Felony crimes are the most serious type of crimes that someone can be charged with in Nevada. Being convicted of a felony crime will almost certainly result in life altering penalties that can range from the loss of certain civil rights to more than one year of prison time in either a state or federal prison. Some felony crimes are punishable by death. For these reasons, it is of the utmost importance that anyone who has been charged with a felony crime immediately contacts an attorney with the experience and dedication that will be needed to ensure that a proper defense can be built against such potentially grave resolutions.
An Explanation of Felony Classes in Nevada
There are a long list of crimes that are considered to be felonies in Nevada, and these crimes are divided into five separate classes that range from the most serious offenses at Class A to the least serious offenses at Class E (see NRS 193.130). These classes are what determine the sentencing if a conviction is made. Some of the most common examples of crimes assigned to each class are listed below.
● Class A Felonies – Class A felonies are major crimes. This is the most serious category with the most severe possible penalties for conviction. Crimes that fall into this class are sexual assault, battery that results in significant bodily injury or involves strangulation, the use of or promotion to use a child in pornography, first degree kidnapping and first or second degree murder.
● Class B Felonies – Crimes that are categorized as class B felonies are home invasions, reckless driving that results in serious bodily harm or death, robberies, possession of child pornography, assault with a deadly weapon, second degree kidnapping, Leaving a child unattended in a car, voluntary manslaughter and grand larceny (valued at over $3,500).
● Class C Felonies – Class C felonies are crimes like stalking (via internet or SMS text), violating a protective or restraining order, grand larceny (valued at more than $650 but less than $3,500), purchasing or receiving goods that are stolen (valued at $650 or more, but less than $3,500) and battery domestic violence (if it is the third offense and no substantial bodily harm has occurred).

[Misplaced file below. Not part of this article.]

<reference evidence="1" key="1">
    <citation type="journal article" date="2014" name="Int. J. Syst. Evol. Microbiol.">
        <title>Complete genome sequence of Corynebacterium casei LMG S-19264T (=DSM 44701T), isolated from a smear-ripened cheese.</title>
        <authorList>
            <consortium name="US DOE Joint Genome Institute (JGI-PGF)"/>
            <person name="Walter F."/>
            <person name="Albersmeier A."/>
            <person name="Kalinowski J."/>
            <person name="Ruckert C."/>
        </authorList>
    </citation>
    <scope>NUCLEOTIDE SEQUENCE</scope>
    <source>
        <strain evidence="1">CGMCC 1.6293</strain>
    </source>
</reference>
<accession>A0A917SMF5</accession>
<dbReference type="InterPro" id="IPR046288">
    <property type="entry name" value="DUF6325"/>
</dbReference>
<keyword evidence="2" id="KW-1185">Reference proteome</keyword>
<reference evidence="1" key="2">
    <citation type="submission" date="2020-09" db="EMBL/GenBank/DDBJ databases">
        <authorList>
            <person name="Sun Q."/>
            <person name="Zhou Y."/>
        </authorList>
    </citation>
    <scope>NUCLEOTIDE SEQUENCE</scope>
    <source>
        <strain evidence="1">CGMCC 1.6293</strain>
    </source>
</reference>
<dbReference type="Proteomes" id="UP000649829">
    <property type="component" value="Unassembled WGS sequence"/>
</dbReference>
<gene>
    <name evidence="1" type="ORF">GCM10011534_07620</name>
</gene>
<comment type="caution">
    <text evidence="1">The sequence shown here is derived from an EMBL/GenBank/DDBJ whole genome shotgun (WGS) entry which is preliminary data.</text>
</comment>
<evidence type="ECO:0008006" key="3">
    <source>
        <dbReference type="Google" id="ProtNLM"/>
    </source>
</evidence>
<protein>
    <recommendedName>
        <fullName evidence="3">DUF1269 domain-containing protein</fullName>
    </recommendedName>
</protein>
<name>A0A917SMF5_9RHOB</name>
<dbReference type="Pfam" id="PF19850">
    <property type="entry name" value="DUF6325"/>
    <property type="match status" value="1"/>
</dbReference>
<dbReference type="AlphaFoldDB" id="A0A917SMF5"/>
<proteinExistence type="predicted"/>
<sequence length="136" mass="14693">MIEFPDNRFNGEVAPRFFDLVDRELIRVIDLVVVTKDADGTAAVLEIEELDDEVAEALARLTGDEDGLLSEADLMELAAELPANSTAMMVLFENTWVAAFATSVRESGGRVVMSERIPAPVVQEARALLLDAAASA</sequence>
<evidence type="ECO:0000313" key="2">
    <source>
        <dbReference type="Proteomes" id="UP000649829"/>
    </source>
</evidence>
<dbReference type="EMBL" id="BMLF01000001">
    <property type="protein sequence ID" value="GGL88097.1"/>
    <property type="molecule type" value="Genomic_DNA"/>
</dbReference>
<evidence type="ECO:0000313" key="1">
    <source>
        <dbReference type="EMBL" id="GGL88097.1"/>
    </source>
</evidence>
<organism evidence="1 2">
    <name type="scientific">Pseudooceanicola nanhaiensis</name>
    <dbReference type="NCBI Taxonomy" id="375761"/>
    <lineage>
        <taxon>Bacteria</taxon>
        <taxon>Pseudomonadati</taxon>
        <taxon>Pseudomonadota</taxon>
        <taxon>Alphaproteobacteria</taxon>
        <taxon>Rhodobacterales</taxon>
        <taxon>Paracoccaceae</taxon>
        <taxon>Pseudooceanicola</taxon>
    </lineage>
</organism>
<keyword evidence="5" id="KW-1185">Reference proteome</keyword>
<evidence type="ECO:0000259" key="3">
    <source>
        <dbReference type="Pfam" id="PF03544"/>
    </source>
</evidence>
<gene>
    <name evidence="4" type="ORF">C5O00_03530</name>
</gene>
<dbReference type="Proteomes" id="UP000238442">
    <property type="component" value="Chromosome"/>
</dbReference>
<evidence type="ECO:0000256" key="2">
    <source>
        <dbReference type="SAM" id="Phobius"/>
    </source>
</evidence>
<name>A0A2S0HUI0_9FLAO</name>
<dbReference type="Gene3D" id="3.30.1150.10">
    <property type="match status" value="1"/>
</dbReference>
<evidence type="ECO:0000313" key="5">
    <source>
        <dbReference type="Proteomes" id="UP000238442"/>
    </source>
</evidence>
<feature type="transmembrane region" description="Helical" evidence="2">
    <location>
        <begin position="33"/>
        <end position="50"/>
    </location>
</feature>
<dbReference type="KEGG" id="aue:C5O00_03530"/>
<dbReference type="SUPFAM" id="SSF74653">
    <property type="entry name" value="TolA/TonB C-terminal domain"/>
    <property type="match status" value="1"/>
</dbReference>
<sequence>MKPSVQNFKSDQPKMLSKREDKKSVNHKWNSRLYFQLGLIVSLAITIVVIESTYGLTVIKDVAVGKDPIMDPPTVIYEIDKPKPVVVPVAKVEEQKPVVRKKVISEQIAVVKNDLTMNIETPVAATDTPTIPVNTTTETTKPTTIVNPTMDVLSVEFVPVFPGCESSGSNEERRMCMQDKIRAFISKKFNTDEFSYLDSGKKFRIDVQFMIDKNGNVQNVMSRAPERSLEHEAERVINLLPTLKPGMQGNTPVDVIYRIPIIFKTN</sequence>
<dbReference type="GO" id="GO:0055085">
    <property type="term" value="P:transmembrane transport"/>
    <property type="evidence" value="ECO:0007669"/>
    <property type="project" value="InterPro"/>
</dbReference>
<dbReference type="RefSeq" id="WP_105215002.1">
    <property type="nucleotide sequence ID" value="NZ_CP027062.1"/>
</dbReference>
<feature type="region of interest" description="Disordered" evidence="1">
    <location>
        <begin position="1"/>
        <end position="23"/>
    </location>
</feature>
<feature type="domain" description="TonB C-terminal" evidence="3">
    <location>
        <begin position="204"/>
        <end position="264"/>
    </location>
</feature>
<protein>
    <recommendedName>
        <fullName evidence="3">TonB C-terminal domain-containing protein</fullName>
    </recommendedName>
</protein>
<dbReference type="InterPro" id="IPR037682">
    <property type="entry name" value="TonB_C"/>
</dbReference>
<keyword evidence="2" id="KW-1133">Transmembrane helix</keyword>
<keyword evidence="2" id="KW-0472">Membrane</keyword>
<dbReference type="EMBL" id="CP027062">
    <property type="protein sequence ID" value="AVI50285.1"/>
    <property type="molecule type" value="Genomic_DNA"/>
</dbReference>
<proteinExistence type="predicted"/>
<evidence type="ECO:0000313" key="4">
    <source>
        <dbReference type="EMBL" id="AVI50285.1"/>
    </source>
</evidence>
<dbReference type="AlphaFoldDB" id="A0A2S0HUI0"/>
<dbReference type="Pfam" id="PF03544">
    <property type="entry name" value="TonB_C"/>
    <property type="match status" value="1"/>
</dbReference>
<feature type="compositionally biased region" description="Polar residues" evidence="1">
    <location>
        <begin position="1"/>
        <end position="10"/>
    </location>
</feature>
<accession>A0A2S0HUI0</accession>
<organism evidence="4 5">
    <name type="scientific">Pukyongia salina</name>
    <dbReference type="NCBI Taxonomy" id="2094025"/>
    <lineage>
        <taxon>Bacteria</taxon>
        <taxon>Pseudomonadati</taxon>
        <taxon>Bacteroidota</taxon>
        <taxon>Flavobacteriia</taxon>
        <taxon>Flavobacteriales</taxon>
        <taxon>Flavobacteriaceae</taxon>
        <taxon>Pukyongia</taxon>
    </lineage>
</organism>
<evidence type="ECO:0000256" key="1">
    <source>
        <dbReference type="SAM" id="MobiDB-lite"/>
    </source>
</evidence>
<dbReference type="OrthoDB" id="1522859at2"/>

● Class D Felonies – Class D felonies are forgery, arson (third degree) and involuntary manslaughter.
● Class E Felonies – Crimes that are categorized as class E felonies are the least serious kinds of felonies. Crimes in this class include marijuana possession (first or second offenses of more than one ounce), the solicitation of a child for the purpose of prostitution and criminal gang recruitment (by an adult).
Felony Penalties by Class
There are standard sentences that apply to a conviction for each class of felony. In general, one year in prison is the minimum sentence for any felony conviction in Nevada, but there is a more detailed list of the penalties associated with each class of felony.
● Class A Penalties – The class A felony of first degree murder is punishable by death. Other class A crimes will result in a sentence of life in prison – with or without the possibility of parole, depending on the circumstances of the crime.
● Class B Penalties – The maximum sentence for a class B felony is 20 years in Nevada State Prison, though the sentence can range anywhere from 1 to 20 years, as long as the minimum sentence given isn’t more than 40% of the maximum sentence. There may also be a possible fine, depending on the crime.
● Class C Penalties – A class C sentence is 1 to 5 years in prison and a possible fine of up to $10,000.
● Class D Penalties – The sentence for class D convictions is 4 years in Nevada State Prison and up to $5,000 in possible fines.
● Class E Penalties – Class E convictions may receive a sentence of 1 to 4 years in prison, but more often this sentence is suspended and substituted with one year in jail and probation, with up to $5,000 in possible fines.
● Other Penalties – The conviction of a felony in Nevada also results in the loss of certain rights – these are the right to vote, to own a firearm, run for political office or sit on a jury.
Pardons for Former Felony Convictions
It is possible for people who have completed their sentence and waited the appropriate amount of time with good conduct to apply for a pardon of their felony by the state’s Parole Board. While a granted pardon doesn’t remove the conviction from the offender’s criminal record, it does restore the suspended civil rights from a prior conviction.
Sealing Felony Conviction Record
Nevada does allow offenders to seal their felony conviction record after a waiting period, the length of which is determined by the class of the felony they were convicted of, and good behavior. The waiting period for each class is:
● Class A felony – 10 years after closure of case
● Class B, C and D felonies – 5 years after closure of case
● Class E felony – 2 years after closure of case
It is also important to note that there are some types of felonies that have been designated as unsealable, regardless of sentence completion or good behavior. These are felony DUIs, sex crimes and any crimes against children.
Being convicted of a felony will forever alter the life of the offender. Even those who avoid prison time or are charged with a minor felony will suffer the negative consequences of such a serious type of crime for years to come. A criminal record with a felony conviction will make finding and getting hired for a job and renting or buying a home much more difficult. But even more seriously, being convicted of a felony is likely to come with prison time or in some specific cases, a death sentence. If you or someone you care about have been charged with a felony in Nevada, please call our offices today for a free case evaluation. The sooner you start working with an attorney who understands and can defend your position, the better.